While criminal statistics appear to prove that sexual offences are becoming more frequent in society, seemingly keeping even more than pace with the march of modern intelligence, and while many ascribe this increase to the leniency of law in dealing with them, contrasting the few months' imprisonment commonly imposed with the burning alive, hanging, and quartering of previous generations, I am inclined to think the cause should be sought in an entirely different direction. Punishment has little terror for the confirmed criminal, the recidivist. " It is a long quarter of an hour to pass," said Cartouche, speaking of his approaching execution.1 The scaffold does not suppress nor hinder those passions which are stronger than death— Lust, Vengeance, Jealousy. It only deters from the lesser crimes. Let us seek a cause in the law itself. To the eye of Justice, in the matter of sexual crime, the effect, as Ovid well says, rather than the cause, is most frequently visible.2 The superficial treatment of actB which deeply concern society, makes it easy, as a thoughtful writer remarks,8 to treat a delinquent, who is as dangerous to society as a wild beast, or a murderer, as a mere criminal; locking him up for a specified time, and then turning him loose to prey upon society again, without the slightest attempt to analyze his mental condition or provide a cure for the social evil. The truer knowledge of the psychopathologist, in such a case, after examination had established the fact that reformation was impossible, would prompt the removal, permanently, of such a degenerate, both sexually and mentally perverted, not for punitive but preventive reasons.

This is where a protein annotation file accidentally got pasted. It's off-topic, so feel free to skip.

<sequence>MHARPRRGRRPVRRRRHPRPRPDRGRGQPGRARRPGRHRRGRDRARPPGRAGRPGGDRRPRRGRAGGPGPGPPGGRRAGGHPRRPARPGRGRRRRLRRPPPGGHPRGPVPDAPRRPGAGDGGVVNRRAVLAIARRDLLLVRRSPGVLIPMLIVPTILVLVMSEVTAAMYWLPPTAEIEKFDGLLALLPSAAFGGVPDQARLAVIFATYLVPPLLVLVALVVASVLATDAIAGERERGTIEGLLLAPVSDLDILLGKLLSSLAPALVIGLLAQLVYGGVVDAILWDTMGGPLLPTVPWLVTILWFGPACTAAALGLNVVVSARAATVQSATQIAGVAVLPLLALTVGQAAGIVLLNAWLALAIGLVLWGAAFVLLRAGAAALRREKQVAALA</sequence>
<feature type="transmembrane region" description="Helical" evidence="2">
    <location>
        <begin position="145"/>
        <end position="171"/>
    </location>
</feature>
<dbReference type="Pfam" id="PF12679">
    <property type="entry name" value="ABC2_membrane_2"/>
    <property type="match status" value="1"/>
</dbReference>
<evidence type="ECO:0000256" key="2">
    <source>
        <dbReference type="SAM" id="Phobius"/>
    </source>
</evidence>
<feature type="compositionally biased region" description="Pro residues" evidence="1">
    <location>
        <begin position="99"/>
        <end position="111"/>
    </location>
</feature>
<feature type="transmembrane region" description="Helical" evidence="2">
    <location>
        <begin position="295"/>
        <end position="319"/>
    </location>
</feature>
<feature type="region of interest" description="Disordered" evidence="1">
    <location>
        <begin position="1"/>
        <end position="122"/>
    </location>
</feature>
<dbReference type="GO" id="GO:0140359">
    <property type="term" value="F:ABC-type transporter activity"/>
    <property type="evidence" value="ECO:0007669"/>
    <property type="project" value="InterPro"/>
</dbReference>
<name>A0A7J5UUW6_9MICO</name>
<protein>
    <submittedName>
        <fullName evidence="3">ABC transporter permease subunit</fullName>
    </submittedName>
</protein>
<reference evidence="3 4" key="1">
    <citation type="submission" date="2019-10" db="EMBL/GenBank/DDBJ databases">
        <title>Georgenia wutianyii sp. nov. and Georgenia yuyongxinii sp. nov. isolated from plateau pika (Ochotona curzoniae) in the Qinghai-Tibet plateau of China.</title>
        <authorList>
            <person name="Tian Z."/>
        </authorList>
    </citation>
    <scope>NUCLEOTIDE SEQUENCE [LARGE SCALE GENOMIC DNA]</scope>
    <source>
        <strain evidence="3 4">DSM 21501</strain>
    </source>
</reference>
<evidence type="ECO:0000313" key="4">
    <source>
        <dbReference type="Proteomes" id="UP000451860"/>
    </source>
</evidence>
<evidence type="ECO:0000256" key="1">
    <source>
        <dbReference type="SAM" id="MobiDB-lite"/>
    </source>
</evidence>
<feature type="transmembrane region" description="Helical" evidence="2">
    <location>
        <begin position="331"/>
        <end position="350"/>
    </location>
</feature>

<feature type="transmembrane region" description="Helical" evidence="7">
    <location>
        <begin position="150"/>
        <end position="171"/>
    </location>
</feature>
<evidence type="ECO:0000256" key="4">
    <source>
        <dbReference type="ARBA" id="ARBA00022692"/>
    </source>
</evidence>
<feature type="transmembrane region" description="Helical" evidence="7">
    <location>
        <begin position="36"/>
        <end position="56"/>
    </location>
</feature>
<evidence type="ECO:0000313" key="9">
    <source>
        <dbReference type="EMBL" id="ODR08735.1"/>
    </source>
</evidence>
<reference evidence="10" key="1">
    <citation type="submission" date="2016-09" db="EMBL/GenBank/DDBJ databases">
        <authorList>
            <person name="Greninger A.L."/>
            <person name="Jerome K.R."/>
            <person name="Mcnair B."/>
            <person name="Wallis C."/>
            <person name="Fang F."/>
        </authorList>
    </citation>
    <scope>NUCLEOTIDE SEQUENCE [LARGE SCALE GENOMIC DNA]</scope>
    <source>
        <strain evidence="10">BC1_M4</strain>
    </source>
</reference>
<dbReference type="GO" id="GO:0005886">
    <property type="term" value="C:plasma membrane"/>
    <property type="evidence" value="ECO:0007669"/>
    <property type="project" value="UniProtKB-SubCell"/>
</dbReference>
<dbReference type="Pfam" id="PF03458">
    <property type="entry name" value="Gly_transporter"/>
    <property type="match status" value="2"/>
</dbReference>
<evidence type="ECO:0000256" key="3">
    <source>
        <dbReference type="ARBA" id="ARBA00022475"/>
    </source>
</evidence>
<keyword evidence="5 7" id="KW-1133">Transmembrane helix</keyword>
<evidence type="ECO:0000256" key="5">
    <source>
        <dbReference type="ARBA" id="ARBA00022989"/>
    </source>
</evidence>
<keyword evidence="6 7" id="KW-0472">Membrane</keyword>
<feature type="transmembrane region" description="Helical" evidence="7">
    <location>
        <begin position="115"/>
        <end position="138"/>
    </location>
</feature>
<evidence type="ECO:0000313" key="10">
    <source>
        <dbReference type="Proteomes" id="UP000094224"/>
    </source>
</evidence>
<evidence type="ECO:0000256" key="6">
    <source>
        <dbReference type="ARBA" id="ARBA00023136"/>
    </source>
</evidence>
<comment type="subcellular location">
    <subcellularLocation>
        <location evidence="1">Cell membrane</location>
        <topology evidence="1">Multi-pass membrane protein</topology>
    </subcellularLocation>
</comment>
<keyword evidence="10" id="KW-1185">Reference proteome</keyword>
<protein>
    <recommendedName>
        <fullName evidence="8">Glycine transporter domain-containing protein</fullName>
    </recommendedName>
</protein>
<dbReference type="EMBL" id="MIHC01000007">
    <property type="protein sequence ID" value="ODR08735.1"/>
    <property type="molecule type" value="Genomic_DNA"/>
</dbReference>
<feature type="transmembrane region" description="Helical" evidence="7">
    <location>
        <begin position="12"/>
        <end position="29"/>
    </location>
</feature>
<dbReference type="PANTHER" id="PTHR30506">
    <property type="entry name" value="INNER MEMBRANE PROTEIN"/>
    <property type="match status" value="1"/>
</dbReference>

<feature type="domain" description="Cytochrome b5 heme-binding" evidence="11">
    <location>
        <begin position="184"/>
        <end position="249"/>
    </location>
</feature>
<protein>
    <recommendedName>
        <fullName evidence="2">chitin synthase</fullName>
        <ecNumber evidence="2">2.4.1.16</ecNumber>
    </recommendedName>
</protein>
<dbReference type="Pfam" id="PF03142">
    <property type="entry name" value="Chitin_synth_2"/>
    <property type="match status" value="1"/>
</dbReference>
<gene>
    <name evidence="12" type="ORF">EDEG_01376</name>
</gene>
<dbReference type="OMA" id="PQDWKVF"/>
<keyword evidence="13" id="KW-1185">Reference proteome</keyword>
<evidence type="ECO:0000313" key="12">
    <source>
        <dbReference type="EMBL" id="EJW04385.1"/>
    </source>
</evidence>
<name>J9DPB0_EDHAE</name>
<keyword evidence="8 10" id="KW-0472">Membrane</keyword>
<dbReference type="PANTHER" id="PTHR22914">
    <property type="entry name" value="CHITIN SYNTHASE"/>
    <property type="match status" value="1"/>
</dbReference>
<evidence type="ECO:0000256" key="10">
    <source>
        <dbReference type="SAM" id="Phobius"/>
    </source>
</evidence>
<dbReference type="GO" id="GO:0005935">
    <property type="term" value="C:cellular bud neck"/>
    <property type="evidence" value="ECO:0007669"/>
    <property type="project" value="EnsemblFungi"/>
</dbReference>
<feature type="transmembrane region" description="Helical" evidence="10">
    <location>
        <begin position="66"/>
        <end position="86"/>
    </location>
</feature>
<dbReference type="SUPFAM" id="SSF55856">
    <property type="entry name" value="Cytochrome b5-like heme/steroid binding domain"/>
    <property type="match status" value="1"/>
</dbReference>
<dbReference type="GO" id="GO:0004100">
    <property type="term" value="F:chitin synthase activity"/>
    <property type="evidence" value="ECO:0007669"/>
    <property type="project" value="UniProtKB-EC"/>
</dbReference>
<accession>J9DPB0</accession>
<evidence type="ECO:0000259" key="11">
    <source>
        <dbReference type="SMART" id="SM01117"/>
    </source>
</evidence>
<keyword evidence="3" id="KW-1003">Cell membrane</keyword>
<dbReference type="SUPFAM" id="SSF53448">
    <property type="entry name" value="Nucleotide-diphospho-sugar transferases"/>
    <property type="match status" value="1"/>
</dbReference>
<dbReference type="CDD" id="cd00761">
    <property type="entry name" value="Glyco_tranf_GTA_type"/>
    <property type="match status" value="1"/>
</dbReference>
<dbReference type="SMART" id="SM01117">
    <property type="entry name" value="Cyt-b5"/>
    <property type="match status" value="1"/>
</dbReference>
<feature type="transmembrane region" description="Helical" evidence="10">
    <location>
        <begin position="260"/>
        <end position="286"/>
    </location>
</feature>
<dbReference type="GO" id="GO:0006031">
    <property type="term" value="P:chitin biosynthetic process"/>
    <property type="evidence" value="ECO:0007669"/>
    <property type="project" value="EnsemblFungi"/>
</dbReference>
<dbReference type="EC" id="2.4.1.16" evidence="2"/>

As previously stated in these pages, it is always important to bear in mind that a perverse sexual act by no means always indicates perversity of instinct. Normal sexual acts are quite frequently performed by pronounced inverts; and abnormal, and even flagrantly criminal, acts, are just as frequently performed by persons of wholly sound mind and sexuality. But, even with perversity of instinct, it must be clearly shown that the specific act was of pathological origin to entitle the offender to legal clemency. And this brings us back to the initial premise—that all such abnormal acts ought, in the strictest justice to both culprit and humanity, to be made the subject of careful preliminary medical examination.